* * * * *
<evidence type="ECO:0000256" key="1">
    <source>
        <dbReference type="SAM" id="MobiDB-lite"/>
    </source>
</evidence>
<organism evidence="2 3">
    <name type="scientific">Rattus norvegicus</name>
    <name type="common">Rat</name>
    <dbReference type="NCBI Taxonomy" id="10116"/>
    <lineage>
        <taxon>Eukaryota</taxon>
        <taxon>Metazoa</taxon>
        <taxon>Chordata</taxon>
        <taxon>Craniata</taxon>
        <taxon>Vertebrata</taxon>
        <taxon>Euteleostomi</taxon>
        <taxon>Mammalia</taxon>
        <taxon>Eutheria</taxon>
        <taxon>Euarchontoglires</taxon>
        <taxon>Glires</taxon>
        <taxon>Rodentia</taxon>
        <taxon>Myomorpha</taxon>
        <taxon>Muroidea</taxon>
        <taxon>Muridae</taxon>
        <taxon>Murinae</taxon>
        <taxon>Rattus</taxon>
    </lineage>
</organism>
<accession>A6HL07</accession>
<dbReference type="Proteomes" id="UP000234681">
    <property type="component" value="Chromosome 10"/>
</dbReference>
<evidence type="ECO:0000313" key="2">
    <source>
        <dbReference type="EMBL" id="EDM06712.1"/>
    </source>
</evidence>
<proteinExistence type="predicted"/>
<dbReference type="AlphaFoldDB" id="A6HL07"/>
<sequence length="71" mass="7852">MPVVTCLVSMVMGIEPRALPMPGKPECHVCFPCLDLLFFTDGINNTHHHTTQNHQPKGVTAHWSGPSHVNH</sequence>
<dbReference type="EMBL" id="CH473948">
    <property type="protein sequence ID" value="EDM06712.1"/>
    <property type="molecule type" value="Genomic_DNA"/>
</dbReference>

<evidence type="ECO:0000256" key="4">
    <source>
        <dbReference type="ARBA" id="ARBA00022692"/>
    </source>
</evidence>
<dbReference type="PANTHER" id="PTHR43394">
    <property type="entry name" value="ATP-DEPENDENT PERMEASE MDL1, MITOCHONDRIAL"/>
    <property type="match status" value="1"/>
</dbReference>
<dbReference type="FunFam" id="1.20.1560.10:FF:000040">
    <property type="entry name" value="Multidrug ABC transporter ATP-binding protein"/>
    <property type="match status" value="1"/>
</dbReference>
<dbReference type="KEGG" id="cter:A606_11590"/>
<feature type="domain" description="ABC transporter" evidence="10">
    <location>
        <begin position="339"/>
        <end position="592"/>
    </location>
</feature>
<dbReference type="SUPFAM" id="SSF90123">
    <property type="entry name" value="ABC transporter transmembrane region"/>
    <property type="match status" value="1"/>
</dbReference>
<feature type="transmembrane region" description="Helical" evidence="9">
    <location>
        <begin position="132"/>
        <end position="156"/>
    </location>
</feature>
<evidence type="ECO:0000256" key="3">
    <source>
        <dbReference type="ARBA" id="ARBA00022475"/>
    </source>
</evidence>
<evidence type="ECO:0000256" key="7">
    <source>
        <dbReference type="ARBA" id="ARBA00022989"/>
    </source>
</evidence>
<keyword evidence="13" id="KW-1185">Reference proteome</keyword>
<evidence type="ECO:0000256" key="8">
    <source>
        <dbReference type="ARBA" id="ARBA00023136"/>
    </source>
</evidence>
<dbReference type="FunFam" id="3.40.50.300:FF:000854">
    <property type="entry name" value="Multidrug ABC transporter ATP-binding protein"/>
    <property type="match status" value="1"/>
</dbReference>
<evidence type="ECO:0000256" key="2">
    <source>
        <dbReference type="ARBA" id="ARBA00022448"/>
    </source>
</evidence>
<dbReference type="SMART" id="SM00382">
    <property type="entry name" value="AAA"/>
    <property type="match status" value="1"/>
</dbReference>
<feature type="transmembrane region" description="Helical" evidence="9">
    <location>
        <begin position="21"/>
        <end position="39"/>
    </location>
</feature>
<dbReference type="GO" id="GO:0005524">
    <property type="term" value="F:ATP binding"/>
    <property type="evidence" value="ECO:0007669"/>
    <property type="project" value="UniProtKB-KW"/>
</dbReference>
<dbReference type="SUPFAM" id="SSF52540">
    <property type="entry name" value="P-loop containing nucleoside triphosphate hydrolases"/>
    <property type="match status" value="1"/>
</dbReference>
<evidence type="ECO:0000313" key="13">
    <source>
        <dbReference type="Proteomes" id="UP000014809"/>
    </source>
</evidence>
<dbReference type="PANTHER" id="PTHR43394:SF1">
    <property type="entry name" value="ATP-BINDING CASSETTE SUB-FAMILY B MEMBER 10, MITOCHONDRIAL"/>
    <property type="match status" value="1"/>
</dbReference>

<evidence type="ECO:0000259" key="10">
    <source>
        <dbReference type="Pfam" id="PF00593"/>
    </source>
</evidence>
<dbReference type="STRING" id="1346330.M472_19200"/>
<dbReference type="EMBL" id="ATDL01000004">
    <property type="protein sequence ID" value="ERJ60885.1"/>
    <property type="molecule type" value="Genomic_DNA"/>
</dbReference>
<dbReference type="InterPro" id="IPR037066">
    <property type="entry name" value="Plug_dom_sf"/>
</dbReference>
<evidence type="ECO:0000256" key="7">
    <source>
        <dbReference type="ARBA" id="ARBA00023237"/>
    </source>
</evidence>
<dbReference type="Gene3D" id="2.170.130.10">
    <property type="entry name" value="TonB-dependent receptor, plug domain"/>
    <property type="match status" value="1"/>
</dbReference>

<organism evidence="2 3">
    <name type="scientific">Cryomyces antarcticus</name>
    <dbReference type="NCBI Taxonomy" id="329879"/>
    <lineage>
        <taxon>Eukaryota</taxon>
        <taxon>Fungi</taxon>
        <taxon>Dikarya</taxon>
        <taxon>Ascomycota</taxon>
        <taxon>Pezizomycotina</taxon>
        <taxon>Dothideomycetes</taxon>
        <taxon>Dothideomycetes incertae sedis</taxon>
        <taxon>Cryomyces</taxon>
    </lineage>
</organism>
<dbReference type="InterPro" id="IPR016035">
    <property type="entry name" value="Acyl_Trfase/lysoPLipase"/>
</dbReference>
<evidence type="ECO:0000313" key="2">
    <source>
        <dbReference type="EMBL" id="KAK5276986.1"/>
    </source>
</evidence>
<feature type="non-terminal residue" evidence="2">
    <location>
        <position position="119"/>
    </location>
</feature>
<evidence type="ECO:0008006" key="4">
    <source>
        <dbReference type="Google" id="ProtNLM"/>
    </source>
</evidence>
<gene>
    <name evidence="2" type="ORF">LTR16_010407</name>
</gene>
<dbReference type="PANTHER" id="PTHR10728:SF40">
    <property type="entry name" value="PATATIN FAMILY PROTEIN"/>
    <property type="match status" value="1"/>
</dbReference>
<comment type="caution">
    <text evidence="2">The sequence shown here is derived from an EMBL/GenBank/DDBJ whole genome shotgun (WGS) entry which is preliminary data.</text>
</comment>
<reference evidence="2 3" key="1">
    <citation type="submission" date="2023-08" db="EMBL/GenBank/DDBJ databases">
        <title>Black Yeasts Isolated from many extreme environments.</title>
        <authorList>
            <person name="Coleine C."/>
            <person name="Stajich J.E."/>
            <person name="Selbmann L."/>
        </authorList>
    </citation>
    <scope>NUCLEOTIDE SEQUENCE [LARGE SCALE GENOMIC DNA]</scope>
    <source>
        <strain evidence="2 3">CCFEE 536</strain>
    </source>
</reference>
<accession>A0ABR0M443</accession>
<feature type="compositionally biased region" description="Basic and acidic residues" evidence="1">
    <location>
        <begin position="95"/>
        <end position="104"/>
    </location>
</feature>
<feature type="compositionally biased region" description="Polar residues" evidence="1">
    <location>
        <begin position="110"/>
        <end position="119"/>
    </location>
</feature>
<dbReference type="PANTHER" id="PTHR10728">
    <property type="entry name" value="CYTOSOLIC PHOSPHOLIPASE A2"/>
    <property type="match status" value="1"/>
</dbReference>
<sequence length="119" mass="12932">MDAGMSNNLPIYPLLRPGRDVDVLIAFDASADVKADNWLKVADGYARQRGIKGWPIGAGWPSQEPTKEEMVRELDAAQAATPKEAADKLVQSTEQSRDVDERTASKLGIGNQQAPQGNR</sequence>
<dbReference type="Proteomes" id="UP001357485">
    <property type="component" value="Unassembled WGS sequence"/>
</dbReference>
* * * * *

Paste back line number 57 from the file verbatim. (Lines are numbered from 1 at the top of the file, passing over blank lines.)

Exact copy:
</dbReference>